Police seek to tap emerging tech to transform into a hi-tech force4 min read . Updated: 09 Jan 2020, 10:33 PM IST
Use of AI, face recognition tools may grow as tech-driven solutions replace manual processes
Policing India’s millions has usually meant stick-wielding men relying on arcane techniques. However, a new generation is beginning to embrace technologies such as artificial intelligence (AI), and collaborating with digital leaders to fight crime.
When realization dawned that a majority of criminals were not being booked because of either political pressure or sheer reluctance of officials manning the complaints registration, Maithili Sharan Gupta, special director general of police (public reforms), Madhya Pradesh, struck upon the idea of recording the first information reports (FIRs) electronically to reduce human involvement by filing them through apps, websites or even an Internet of Things (IoT) device.
“Getting an FIR registered is a big challenge for the public," he said. “If an offence is not registered in the first place, a criminal is exonerated at the beginning. If there is no documentation, there is no question of prosecution and conviction," Gupta added.
Friendly reporting systems is only one element of a five-pronged strategy being considered by the Madhya Pradesh police. Its other plans include identifying and capturing digital and non-digital evidence using AI and machine learning (ML), face recognition, virtually predicting crimes, and identifying and rehabilitating people dependent on crime for a livelihood. Some of these initiatives are expected to be ready within a year and will be rolled out in phases, Gupta said.
The Madhya Pradesh police force is working with 30 universities and educational institutions on various projects, while Wipro will provide technical support.
It is not only the police in Madhya Pradesh that have woken up to the use of technology. Their counterparts in Punjab, Uttar Pradesh and Rajasthan are also sowing the seeds of a high-tech force. They have built an AI-enabled criminal database using AI-based human face detection (ABHED), which was developed by Gurugram-based Staqu Technologies. So, whenever they spot suspicious characters, policemen can whip out their smartphones, take a picture and tap into the database to determine whether he/she is a criminal.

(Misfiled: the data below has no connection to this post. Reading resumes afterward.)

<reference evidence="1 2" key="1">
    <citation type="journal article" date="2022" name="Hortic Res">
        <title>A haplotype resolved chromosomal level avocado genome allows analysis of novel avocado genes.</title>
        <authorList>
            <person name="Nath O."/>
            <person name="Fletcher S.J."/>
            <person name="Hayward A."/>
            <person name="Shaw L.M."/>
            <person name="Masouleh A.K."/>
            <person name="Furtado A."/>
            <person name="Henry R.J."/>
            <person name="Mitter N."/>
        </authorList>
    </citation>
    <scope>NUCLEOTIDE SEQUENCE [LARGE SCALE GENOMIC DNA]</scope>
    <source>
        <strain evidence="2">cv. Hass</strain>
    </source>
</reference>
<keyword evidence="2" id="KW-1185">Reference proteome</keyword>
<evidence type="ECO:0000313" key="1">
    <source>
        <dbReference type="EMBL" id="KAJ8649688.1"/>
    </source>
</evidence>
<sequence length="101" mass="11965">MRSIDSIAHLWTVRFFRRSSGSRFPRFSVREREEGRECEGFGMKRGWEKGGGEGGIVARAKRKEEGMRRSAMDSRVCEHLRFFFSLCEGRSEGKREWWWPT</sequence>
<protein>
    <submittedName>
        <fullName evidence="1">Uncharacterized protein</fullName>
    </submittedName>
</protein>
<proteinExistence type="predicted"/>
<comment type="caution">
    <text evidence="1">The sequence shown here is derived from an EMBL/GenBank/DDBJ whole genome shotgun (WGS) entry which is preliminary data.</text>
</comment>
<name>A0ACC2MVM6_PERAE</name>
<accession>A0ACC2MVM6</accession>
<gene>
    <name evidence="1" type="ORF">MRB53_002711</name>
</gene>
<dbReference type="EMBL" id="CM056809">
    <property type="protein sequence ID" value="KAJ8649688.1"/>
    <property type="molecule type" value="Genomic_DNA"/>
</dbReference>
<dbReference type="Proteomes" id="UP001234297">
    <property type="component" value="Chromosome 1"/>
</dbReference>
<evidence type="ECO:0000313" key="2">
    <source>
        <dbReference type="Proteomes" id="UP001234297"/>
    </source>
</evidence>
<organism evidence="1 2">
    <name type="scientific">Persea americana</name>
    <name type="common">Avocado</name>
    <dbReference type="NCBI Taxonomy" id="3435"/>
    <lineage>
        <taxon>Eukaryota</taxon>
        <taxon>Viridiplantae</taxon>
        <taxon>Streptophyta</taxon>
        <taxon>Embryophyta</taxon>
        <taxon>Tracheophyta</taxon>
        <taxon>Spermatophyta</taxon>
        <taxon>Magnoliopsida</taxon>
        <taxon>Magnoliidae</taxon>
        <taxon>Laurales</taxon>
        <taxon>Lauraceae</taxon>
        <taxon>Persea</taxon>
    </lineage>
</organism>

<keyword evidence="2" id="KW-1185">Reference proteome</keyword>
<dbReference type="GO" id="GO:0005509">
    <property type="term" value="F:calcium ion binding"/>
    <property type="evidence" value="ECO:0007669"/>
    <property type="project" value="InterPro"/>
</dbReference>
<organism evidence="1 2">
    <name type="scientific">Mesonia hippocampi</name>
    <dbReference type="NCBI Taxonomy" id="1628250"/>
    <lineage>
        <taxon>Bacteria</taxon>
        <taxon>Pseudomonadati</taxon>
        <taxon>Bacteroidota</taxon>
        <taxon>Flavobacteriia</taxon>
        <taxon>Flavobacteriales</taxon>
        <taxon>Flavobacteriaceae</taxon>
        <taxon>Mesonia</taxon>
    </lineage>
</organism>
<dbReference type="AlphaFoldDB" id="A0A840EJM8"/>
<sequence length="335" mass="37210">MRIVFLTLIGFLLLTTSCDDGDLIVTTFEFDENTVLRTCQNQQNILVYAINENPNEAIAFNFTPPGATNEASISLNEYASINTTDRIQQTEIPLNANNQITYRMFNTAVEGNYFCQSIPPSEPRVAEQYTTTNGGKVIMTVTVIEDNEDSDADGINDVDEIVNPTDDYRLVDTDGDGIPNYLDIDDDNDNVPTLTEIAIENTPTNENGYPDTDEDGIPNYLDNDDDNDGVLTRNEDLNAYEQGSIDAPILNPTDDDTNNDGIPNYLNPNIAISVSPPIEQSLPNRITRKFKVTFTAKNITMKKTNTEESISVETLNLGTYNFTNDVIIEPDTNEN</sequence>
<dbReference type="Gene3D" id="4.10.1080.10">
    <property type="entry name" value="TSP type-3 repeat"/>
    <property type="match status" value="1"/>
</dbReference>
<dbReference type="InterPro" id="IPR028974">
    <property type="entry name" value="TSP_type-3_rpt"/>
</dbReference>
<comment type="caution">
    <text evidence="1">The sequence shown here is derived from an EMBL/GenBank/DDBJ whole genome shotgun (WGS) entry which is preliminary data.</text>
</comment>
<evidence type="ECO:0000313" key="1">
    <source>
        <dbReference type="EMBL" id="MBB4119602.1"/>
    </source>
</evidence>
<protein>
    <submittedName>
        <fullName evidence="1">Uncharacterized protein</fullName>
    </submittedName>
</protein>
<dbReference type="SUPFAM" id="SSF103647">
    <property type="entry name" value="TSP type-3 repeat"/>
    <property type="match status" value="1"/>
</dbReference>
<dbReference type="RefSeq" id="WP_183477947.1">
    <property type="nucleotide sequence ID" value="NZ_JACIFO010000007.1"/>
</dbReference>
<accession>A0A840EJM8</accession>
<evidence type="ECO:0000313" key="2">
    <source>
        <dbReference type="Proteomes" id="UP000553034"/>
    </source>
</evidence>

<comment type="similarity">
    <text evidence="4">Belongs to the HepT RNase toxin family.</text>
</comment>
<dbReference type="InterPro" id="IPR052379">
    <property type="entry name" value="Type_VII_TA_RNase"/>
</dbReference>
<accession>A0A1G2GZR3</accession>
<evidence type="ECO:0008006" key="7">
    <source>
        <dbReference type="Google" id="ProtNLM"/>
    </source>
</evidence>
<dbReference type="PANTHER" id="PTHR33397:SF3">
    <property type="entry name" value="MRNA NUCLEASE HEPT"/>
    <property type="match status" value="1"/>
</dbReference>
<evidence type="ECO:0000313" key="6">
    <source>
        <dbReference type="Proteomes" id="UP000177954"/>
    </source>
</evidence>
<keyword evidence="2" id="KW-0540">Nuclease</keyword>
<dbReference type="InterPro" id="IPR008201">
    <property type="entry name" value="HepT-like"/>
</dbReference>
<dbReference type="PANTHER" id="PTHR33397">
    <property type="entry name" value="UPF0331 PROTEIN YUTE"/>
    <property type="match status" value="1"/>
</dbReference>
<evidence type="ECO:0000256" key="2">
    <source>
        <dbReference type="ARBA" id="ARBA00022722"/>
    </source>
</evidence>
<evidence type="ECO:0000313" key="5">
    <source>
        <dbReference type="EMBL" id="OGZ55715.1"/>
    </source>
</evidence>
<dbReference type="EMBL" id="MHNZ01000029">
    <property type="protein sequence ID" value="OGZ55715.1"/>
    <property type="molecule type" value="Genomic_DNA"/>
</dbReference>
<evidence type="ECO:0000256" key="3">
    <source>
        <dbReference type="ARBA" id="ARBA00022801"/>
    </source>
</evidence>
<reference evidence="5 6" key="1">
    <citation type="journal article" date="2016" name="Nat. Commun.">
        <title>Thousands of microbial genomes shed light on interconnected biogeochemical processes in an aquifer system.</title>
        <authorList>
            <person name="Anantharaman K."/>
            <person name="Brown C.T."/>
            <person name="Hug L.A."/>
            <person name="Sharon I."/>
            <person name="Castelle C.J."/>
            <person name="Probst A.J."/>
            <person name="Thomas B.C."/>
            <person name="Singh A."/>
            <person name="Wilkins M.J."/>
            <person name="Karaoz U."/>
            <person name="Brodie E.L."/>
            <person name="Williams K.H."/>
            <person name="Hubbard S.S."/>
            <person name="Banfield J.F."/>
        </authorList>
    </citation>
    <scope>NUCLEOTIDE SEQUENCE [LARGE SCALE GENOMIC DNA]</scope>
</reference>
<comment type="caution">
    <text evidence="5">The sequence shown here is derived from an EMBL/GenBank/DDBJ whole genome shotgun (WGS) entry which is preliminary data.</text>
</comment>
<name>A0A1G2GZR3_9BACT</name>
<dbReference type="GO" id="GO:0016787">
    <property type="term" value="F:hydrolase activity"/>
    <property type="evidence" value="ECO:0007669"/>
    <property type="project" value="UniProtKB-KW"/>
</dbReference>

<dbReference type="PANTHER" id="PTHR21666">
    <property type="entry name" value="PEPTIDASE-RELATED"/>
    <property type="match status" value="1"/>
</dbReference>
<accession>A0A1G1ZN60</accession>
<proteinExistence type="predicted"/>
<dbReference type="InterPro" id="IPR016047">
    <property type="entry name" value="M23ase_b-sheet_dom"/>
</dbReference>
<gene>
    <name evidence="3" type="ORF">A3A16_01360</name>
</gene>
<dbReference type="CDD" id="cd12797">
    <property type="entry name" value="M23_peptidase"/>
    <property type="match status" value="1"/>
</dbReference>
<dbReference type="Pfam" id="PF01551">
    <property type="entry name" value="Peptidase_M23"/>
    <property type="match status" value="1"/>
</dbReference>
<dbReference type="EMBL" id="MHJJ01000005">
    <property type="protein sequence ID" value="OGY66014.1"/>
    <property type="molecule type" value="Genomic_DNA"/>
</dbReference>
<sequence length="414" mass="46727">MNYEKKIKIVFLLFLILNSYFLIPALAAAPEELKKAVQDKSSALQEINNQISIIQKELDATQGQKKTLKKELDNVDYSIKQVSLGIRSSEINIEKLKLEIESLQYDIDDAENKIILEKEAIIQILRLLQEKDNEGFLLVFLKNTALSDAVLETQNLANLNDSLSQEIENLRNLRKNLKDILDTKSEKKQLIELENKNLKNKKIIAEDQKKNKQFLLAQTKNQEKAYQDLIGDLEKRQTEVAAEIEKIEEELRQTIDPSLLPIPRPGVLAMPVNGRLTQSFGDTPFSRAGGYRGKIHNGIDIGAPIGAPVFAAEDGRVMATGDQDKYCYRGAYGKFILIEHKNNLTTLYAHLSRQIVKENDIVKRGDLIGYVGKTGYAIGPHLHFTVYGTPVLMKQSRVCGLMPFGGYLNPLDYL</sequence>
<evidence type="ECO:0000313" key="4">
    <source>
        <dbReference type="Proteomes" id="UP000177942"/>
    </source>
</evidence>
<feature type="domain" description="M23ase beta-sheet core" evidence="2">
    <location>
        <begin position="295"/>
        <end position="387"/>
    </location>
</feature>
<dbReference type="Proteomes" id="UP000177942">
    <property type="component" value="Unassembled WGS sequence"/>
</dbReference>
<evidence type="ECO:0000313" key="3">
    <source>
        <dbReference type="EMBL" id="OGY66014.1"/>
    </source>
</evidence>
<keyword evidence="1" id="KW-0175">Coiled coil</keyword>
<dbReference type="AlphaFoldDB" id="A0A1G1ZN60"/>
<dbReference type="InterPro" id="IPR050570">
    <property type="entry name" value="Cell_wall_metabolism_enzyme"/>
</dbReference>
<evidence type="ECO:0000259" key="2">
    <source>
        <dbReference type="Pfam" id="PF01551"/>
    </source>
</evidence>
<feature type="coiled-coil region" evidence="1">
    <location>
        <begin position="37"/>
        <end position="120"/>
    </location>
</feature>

“The technology may not be 100% reliable, but it makes our job easier," said Nilabh Kishore, former inspector general, Punjab Police, who is now serving as the deputy inspector general of the Indo-Tibetan Border Police. “Now we have access to photos, criminal activity and physical details of 150,000 criminals on our fingertips," Kishore said. Such data was earlier compiled separately across various state districts and different physical records were maintained, which made crime prevention an onerous task because police didn’t have quick access to it. Staqu was also instrumental in deploying an AI-based prison monitoring system in 70 prisons across Uttar Pradesh. The platform, Jarvis, analyses feeds from 700 cameras installed inside prisons to detect acts of violence, prison breaches, or unauthorized access in real time and alert the authorities. The AI algorithm has been trained using millions of video samples of violent acts.
The use of emerging technologies in law enforcement is expected to grow as police across the country plan to replace manual processes with tech-driven solutions. The Indraprastha Institute of Technology is helping the Delhi Police leverage AI, social media analytics and image processing to identify criminals, for traffic management and to prevent terrorist activities.
Traditionally, preventing a criminal from escaping would mean setting up a police barricade and peering inside cars to nab them, but Tamil Nadu has upped its game by building an online base of vehicles and installing an AI-based system called Tollscope, which has been linked to 30 toll plazas. If a vehicle used in a crime crosses any of the plazas, the authorities will be immediately alerted. Tamil Nadu and Telangana police are also working on an AI-based automated systems to impose fines on two-wheeler riders without helmets. Telangana, in collaboration with IIIT Hyderabad, is building an ML-based system to identify vehicles that are more likely to violate traffic regulations based on their history of challans. The National Crime Records Bureau aims to deploy a nationwide automated face recognition system to identify criminals, missing people, and unclaimed dead bodies in morgues.
Despite the advancement, experts said that technologies such as face recognition are far from perfect and prone to errors. It was one of the reasons that led authorities in San Francisco and Portland to ban the use of face recognition in surveillance cameras by public agencies. Atul Rai, co-founder and chief executive officer, Staqu Technologies, said: “Even if a facial recognition system has an accuracy rate of 99.7%, there is always a risk of catching the wrong person because of the 0.3% error rate. It is important to have a heterogeneous data matching system with human intervention as there are a lot of environmental factors that can affect the accuracy of a facial recognition system."
Why law needs tech
As of December 2016, prisons across India had an occupancy rate of 114%. While in Madhya Pradesh the occupancy rate was as high as 208%, in Uttar Pradesh, the figure stood at 168%
Source: India Justice Report 2019
76 people accused of various crimes were nabbed via Trinetra mobile app in JanuaryMarch 2019. The Punjab Police documented at least 150,000 such criminals through the Punjab Artificial Intelligence System